Purpose: Functional lung avoidance during radiotherapy aims to minimize excess radiation delivered to parenchymal regions with the greatest ventilation. However, conventional deformable image registration techniques do not account for inaccuracies in the parenchyma due to lack of structural information.
Methods: We present an approach that integrates machine learning and biomechanical modeling to predict parenchymal lung deformation during free breathing. The framework takes Fast Helical Free-Breathing Scans (FHFBCT) as input, from which a 5DCT motion model was assembled. Pseudo end-exhalation and end-inhalation CT scans were obtained from the 5DCT model and segmented lung masks were created to identify the lung boundaries and blood vessels. The deformation of these structures was defined by a conventional optical flow registration method and formed the input for the biomechanical model. Using an end-exhalation CT, we then predicted the lung tissue elasticity using a generative adversarial network (GAN) framework. A set of 30 lung datasets consisting of elasticity measured using a well-validated 5DCT model-guided elastography technique were used for training. The GAN-generated elasticity result formed the second input for the biomechanical model. The biomechanical model was then assembled with initial end-exhalation geometry, tissue elasticity, and deformation boundary constraints and employed to perform a deformation of the geometry according to the given elasticity distribution and boundary constraints.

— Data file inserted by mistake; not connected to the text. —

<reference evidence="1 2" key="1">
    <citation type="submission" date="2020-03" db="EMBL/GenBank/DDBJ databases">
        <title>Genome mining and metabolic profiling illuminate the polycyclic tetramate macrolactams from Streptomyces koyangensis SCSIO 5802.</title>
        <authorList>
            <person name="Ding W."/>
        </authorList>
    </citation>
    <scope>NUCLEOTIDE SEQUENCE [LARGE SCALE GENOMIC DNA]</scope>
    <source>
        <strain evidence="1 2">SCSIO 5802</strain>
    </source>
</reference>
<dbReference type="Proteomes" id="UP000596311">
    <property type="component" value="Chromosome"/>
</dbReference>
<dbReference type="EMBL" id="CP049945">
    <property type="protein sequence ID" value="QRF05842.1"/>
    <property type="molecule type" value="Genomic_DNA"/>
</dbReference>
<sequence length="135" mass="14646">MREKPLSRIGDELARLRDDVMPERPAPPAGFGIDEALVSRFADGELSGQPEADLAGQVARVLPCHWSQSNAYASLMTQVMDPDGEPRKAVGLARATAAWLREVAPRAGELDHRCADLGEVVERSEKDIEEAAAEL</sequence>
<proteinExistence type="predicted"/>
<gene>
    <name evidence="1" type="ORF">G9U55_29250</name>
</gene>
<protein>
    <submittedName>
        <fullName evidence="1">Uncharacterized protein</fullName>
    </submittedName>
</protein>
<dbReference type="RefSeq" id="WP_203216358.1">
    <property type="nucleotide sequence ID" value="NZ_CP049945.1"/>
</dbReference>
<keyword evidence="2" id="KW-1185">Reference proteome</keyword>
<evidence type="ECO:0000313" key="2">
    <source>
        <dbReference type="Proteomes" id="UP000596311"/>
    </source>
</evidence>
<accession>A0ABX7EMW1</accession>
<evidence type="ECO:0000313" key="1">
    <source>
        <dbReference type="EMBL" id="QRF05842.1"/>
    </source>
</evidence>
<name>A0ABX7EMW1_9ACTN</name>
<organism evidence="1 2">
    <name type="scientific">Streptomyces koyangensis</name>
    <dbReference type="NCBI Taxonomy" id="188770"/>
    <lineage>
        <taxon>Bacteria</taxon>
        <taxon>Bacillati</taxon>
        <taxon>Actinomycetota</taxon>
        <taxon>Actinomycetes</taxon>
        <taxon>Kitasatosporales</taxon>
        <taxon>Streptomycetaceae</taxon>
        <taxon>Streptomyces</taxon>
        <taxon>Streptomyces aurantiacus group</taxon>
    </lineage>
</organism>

Results: A set of 10 datasets were used for validation. The registration method predicted the lung parenchymal deformation in a biomechanically consistent manner. Agreement between the parenchymal deformation generated by the model-guided elastography approach and the deformation measured from the biomechanical model with given elasticity and boundary constraints was found to be within 1 mm for > 95% of lung voxels on average.
Conclusion: A biomechanically guided deformable image registration provides the precise and consistent measurement of parenchymal tissue deformation that is critical for delineating functional regions within the lung.
Funding Support, Disclosures, and Conflict of Interest: This work is supported by the Tobacco Related Disease Research Program 27IR 0056, NIH R56 1R56HL139767 01A1, Ken and Wendy Ruby Foundation, and the UCLA Department of Radiation Oncology